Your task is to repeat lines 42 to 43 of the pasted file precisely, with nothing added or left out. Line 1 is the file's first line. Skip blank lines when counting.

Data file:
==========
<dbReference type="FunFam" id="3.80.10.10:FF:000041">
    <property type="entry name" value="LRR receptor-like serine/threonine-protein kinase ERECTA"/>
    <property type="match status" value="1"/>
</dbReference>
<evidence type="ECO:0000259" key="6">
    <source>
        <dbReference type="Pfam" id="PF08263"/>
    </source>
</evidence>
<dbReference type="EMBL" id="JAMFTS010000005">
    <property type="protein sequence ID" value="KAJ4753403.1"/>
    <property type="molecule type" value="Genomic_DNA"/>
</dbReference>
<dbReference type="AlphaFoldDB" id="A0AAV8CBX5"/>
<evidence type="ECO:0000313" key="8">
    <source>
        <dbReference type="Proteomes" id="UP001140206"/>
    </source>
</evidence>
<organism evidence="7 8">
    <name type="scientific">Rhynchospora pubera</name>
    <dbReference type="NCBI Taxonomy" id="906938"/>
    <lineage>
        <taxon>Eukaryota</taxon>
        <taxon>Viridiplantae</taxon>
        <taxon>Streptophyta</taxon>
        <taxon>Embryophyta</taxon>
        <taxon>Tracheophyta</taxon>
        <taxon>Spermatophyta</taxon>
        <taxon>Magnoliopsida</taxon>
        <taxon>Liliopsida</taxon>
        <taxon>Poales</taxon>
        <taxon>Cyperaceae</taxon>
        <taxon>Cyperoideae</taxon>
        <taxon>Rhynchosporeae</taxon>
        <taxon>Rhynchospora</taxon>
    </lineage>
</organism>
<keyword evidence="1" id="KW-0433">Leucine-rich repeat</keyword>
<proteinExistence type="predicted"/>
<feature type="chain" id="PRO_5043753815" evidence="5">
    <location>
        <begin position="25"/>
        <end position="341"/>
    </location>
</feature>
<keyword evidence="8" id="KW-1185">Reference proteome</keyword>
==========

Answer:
    <location>
        <begin position="25"/>